I don’t think the regular lay member or people outside of ministry understand just how lonely ministry can be. I don’t think some people realize how hard ministry is, either and how much a pastor has to endure. Every time a youth has come up to me inquiring about going into ministry, my initial response is to try to talk him or her out of it. Ministry isn’t a job. It’s a calling. And if you’re not called into ministry, when crap hits the fan you have nothing to ground you. When you’re called, there’s a deep sense of knowing that, despite all that stuff, God has called you.
I’m currently sitting at an empty gate in the Atlanta airport, waiting for my flight to Los Angeles, which won’t board for another hour or so. I just wrapped up my year as a Lewis Fellows. There are countless things I’ve learned through this program and am looking forward to the day when I can really start applying things I’ve learned here. But more than the workshops, what I truly value is the friendships that were formed throughout the year.
It’s nice and reassuring to know that there are other people crazy like me, serving in ministry, and more importantly, people who are my age. It’s not a secret that a lot of times, in UMC clergy gatherings, people have decades and decades on me (us).
Our last gathering in DC, we visited a baptist whose lead pastor is a female (and so is their associate). I know, right!? It was really cool to hear the journey that this church has been under her leadership. But things weren’t so easy. A huge conflict within her church ultimately put too much strain on her marriage. She endured through the conflict within the church, and she endured through her personal life’s situation. I can’t (and don’t really want to) imagine how painful and lonely ministry could’ve been for her.
And no one tells you that. Okay, no… people do tell you that ministry’s going to be hard. But you don’t quite understand how hard and how difficult it is until you go through it and experience firsthand how much joy and life ministry and Christ’s body can suck out of you.
That’s why it’s always important to remember that you’re never alone, and you shouldn’t be. The pastor of the Baptist church was a Lewis Fellow, and she said that the program saved her life. It’s good and important to have a group of friends who are not part of your local church. It’s important to have people in your life who you can just unload on, vent, and rant without the fear of somehow, someway this rant ends up in the ears of the people of your church.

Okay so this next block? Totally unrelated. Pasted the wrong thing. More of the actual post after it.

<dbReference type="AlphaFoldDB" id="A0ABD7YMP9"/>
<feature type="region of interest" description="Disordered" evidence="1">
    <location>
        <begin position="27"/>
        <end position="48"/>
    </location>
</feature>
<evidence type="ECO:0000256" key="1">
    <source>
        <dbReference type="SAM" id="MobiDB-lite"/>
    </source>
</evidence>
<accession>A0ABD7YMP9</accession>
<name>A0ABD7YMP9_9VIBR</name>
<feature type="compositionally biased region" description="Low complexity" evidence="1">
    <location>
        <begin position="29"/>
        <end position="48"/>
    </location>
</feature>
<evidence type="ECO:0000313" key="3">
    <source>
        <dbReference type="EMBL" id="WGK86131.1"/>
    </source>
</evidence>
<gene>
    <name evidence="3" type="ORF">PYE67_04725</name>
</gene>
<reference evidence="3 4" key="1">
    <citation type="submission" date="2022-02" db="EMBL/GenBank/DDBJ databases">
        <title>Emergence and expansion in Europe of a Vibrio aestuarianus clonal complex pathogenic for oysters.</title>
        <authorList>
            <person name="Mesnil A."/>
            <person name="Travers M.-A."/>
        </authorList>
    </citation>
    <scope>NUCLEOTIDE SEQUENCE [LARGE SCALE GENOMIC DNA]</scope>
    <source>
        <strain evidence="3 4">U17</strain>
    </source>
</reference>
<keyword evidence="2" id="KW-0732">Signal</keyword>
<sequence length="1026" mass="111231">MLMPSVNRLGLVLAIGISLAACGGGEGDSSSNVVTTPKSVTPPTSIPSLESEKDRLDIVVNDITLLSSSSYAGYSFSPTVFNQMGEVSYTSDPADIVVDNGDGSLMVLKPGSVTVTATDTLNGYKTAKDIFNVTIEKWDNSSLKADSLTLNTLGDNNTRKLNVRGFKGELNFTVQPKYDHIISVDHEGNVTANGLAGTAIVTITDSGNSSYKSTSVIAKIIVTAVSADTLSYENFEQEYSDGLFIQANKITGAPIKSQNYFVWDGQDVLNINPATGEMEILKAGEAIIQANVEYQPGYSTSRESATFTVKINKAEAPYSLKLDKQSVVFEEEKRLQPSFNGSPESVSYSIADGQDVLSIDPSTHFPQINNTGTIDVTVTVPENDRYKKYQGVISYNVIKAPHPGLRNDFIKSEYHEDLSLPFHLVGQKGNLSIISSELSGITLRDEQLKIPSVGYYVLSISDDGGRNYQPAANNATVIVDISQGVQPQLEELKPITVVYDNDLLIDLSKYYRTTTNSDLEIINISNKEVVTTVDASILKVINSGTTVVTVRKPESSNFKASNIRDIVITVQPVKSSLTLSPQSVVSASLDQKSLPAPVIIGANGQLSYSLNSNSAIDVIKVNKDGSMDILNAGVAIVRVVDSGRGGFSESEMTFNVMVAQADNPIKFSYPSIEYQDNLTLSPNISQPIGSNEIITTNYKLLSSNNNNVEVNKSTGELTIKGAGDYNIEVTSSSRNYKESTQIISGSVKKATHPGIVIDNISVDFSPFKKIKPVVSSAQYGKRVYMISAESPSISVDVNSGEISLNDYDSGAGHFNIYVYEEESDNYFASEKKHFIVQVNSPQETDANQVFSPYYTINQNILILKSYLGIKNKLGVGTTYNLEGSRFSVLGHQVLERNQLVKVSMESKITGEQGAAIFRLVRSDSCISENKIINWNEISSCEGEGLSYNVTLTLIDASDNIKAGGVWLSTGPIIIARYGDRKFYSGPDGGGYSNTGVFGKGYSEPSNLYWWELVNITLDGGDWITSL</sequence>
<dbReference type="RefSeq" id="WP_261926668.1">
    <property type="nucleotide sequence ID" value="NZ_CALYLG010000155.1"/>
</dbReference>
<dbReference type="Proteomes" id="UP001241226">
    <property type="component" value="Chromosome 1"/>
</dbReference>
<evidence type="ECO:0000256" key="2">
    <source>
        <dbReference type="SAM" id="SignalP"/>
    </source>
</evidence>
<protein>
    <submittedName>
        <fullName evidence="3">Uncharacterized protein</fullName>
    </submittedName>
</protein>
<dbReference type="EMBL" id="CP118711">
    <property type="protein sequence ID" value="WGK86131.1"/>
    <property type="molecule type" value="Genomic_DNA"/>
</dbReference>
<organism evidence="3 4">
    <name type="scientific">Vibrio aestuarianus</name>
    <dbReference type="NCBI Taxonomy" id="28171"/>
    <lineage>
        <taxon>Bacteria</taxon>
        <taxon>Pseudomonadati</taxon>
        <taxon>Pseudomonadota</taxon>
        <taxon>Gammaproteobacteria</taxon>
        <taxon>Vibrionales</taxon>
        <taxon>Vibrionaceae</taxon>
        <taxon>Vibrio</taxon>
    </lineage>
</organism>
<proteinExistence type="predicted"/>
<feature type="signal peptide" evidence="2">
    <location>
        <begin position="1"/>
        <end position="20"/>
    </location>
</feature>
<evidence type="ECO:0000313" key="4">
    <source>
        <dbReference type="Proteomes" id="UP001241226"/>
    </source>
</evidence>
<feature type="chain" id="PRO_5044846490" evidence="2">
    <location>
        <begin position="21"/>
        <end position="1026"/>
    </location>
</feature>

I know that when things get rough, I’ll have people who I can call upon.
I think many clergy are eager and willing to drop everything to help someone in their congregation (or people in general) who is in need… but for some reason, we’re a bit more hesitant to ask for help, even when we know that we need help. We should give ourselves space to allow ourselves to receive the love and grace that we show others.
It’s thoroughly important to remember that God has called us into ministry, because that calling and God’s grace is the foundation of who we are as pastors and as persons. But, we’re created to be in relationships; to be in communion with other Images of God. We’re not meant to live alone and isolated. Therefore, we’re definitely not meant to live in ministry alone and isolated.
3 thoughts on “Not Alone (End of Lewis Fellows)”
Joseph, I’m with you. I always find it so beneficial to return to my call and dwell there. Remember how I got started and what I am all about. Lots of ups and downs in ministry. And I find it hard to make friends, especially because sometimes you feel the pressure to invite everyone you meet to church… which is so fake.
I applied for the Lewis fellows, so I was glad to hear that it was a good experience for you.